• Profanity
    • Inappropriate humor
    • Past employer websites
    • Old resumes posted on Job Search websites
    • Inappropriate pictures
      • Shutterfly
      • Picasa
      • Google images
      • iPhone photos
      • Web albums
      • Instagram
      • Facebook
    • Illegal activity
    • Mistaken identity
    • Bad credit
    • Personal Websites

4) Productivity Issues

  • Not Applying to Enough Jobs
    • Eliminating yourself from jobs you qualify for
    • Fear
    • Not knowing the right keywords or job titles to find Jobs you qualify for
    • Not putting in enough time or executing enough activities
    • Underestimating the number of resumes submissions, phone calls, or emails it takes to find a job
  • Networking Less Than You Should
    • Networking ineffectively (not working the room, not asking for introductions, not sharing your elevator speech)
  • Using your network ineffectively
    • Fear
    • Don’t want to be a bother
    • Embarrassed to ask for help
    • Not knowing you have a network
    • Being too introverted

5) Being Too Choosy About What Job You’ll Take

6) Not Using Multiple Job Search Strategies

  • This results in not uncovering a variety of Job Opportunities or too few positions

7) Poor Interviewing Skills

  • Dressing inappropriately for the interview
  • Bad body language during the interview
  • Seeming desperate
  • Being a smoker
  • Not showing a good work ethic
  • Arrogance
  • Sounding self-centered
  • Acting too passive
  • Fear
  • Bashing your last company or boss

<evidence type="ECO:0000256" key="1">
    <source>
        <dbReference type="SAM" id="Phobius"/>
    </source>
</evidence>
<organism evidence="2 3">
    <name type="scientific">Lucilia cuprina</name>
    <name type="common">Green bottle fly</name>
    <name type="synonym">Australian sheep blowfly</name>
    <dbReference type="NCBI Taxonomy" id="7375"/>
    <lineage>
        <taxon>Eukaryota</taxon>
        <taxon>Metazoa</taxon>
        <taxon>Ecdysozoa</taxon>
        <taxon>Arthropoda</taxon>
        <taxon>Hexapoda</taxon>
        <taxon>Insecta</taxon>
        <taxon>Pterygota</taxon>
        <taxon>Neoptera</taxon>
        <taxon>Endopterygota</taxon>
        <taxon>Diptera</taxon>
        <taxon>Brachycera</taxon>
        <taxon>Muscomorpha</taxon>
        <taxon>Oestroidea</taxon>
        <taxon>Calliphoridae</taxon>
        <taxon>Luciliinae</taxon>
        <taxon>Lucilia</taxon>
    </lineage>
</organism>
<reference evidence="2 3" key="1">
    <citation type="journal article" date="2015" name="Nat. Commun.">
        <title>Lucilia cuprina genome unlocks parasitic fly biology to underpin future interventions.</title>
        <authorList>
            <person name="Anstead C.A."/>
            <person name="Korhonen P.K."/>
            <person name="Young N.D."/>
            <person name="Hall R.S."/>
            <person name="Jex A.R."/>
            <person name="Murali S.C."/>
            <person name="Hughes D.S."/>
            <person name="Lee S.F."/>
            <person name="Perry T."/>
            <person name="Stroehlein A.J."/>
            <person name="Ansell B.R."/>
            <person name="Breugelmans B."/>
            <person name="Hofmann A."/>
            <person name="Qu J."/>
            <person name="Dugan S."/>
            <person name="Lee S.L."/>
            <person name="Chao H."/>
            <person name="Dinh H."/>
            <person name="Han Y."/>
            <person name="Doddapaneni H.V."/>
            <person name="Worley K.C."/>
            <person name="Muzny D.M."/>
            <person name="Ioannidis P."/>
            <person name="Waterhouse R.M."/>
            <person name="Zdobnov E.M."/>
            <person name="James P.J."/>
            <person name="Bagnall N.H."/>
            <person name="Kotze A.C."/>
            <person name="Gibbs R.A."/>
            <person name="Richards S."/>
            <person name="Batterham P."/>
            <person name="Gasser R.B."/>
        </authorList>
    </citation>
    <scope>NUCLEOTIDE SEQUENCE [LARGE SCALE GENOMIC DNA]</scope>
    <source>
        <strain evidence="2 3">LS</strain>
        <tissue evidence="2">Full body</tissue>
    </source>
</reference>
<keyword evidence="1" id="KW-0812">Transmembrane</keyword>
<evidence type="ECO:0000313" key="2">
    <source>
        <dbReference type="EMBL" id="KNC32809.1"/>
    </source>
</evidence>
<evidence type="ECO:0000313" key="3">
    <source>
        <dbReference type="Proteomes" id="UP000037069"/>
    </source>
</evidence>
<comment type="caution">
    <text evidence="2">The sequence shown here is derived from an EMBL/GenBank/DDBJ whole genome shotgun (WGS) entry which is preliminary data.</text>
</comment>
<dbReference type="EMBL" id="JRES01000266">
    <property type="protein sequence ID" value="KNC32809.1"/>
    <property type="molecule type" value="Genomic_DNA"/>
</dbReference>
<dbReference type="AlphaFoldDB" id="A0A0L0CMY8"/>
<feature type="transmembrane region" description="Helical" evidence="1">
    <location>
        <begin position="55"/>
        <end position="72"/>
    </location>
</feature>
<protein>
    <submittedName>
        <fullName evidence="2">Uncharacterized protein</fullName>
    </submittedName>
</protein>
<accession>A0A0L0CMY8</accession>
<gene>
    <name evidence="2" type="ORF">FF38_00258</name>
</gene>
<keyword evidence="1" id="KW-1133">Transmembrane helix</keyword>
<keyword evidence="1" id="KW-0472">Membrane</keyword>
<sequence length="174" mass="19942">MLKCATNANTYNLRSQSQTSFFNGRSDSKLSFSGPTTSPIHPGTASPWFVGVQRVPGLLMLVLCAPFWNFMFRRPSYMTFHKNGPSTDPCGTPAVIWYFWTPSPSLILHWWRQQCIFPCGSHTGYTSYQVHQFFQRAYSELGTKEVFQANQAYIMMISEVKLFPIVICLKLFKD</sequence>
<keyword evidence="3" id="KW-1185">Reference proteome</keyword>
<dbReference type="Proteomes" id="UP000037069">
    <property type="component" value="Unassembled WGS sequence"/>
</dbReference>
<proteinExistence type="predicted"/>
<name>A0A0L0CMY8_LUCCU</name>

• Not following up
  • Following up too much
  • Money
    • Asking for too much money
    • Not asking for enough money
    • Bringing money up too soon

8) Blackballed in the Industry

We worked with a VP who couldn’t find a position after 6 months.  We brought up the possibility that she was blackballed. Sure enough, with some investigation, she found out that her previous employer called her target employers and badmouthed her to them.

9) Bad Press

We worked with one client who had to take a proactive stance on Social Media in order to live down some bad press that was preventing her from getting hired.

When we work with job search clients, we always look at their social media. We can’t believe how often we need to suggest they take something down (or just delete the account because there are so many questionable posts).

We suggest that clients avoid posting:

  • Their salary
  • Information about their employer (even on anonymous sites – it’s often easy to identify the poster)
  • Political posts
  • Religious posts
  • Crass humor
  • Profanity
  • Drunk pictures of themselves or friends
  • Jokes or any posts about alcohol
  • References to drug use
    Dialog about conflicts with friends or family
  • Apologies
  • Threats
  • Anything illegal
  • Travel plans
  • Transgressions
  • Negative comments about anyone
  • Racial slurs
  • Personal issues.

We know this isn’t a complete list, but hopefully, it gets our clients thinking.

Sometimes, clients see one type of social media, Facebook for example, as social media and are careful there, and then on Pinterest, they’ve got a whole board of scantily clad men!

Be the Leader you’ve always wanted to be!

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With Our Consultations Coach: Vicki Rich, MBA, ACC (BIO)
With Our Consultations Coach: Vicki Rich, MBA, ACC